News reports on Friday of the interdiction of Commissioner of Police, (COP), Patrick Edero Timbilla, for his alleged involvement in the police recruitment scam that hit the country, must have come as huge surprise to many Ghanaians.

The allegation, even though, has been swiftly denied by COP Timbilla, nonetheless, is astonishing, and a big blow to the Ghana Police Service.

The dent that this allegation has caused to the Ghana Police Service is that many of those arrested in connection with the scam, are reported to have implicated him by mentioning his name to the Special Task Force set up by the police to investigate the scam.

According to reports, the Task Force, headed by DCOP Bright Oduro, on the face of the evidence at hand, recommended the interdiction of COP Timbilla, pending further investigations.

The Times is very sad about the development in the Ghana Police Service, whose image had already been badly dented by the Afrobarometer research on public perception which established that the service is the most corrupt institution in Ghana.

We are disturbed that at the time the Service is struggling to redeem the bad image and to correct that perception, it has been hit by a gargantuan scam, perhaps, never seen in the history of the Ghana Police Service.

It is difficult to come to terms with how a top ranking police officer could connive with civil individuals and shameful elements within the service to perpetrate such a heinous scam on its own institution.

We are praying and hoping that he would be cleared of any wrong doing, but if he should be found to have connived and perpetrated the scam against his own organisation, the that law must deal with him.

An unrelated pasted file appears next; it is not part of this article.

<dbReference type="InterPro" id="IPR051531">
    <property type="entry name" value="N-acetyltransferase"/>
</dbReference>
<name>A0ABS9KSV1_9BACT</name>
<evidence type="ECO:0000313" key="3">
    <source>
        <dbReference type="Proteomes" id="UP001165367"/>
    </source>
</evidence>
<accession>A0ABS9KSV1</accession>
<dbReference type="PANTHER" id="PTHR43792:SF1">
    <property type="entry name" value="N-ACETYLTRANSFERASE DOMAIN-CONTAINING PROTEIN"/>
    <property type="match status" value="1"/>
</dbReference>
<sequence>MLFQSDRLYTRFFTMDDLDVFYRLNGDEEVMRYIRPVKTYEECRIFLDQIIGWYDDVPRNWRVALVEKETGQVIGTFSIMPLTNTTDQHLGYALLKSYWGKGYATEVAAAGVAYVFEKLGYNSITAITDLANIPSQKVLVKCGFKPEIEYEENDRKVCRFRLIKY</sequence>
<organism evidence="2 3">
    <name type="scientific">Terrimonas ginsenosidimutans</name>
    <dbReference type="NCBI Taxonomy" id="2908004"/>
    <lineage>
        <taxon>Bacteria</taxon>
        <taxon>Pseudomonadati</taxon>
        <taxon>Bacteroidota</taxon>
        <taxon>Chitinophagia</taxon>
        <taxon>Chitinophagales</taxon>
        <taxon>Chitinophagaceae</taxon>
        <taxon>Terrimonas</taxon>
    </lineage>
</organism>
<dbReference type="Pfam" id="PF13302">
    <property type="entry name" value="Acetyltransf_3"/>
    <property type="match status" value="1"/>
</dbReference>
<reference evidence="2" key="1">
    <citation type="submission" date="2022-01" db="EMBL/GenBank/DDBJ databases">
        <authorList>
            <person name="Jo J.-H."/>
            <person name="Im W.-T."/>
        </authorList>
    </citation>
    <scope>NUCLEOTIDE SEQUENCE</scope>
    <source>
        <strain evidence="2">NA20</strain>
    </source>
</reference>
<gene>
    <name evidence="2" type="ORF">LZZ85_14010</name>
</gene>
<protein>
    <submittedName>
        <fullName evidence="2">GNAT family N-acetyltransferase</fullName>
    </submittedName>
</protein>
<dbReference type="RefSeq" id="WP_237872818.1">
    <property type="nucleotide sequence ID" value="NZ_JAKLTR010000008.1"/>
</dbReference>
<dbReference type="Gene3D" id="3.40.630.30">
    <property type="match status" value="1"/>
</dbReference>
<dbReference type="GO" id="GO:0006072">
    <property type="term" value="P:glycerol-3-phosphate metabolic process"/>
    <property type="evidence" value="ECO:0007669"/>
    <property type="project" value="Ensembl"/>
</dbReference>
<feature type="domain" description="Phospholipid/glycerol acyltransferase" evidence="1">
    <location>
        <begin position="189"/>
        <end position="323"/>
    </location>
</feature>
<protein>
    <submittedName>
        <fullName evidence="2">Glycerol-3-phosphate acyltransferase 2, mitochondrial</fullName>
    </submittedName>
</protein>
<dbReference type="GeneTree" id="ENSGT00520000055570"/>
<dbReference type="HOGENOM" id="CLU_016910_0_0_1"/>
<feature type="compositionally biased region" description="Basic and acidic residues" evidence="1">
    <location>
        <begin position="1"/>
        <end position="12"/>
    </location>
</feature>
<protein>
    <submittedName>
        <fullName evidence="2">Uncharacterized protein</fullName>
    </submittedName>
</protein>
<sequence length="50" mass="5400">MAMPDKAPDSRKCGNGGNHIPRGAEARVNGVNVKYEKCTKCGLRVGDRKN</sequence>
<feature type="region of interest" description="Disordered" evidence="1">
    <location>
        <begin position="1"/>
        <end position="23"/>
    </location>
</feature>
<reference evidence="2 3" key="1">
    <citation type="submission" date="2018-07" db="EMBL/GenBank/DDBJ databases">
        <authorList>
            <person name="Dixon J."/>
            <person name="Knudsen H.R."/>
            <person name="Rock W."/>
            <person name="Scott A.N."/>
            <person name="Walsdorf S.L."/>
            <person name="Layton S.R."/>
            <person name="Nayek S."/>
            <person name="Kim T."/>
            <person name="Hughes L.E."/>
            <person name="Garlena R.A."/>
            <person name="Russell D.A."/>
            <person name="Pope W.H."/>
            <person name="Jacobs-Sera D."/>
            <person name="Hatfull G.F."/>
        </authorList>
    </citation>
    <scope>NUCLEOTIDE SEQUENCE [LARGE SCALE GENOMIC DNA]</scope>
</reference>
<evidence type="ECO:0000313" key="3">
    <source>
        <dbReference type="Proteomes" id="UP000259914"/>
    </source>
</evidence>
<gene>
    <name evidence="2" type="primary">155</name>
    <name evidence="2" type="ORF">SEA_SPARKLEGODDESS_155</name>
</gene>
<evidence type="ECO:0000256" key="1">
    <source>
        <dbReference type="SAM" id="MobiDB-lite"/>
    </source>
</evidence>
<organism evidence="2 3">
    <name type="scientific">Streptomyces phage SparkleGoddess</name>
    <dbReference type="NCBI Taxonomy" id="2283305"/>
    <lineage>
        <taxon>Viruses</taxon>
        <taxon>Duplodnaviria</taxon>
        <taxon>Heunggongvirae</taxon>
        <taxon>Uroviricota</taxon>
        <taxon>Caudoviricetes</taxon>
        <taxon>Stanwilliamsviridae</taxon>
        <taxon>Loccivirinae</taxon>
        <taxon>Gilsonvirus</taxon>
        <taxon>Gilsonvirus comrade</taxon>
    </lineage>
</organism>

Until COP Timbilla’s name was mentioned as an alleged accomplice, few would believe that Senior Police Officers are connected to such crime aimed at the police service.

As a matter of fact the association of COP Timbilla a high ranking police officer-Director of Human Resources, who is a step away from the Inspector General of Police, is the final nail driven in the coffin.

Whether further investigations exonerate him or not, public confidence in the Police Service has been given a big blow.

As a way of restoring public confidence, it is important for the government to institute reforms into the Police Service to save it from further embarrassment.

Indeed, there are some exceptional and excellent police officers who need to be saved from the unsuitable few who are bent on denting the image of the service.

We cannot imagine that our Police institution which is one of the finest in the world, would be badly bruised by few selfish and greedy individuals within the service.

We would not rest on our oars until the only institution that provides us with domestic as well as international security, is purged of the miscreants within its midst in order to restore the good image it has carved for itself over the years.

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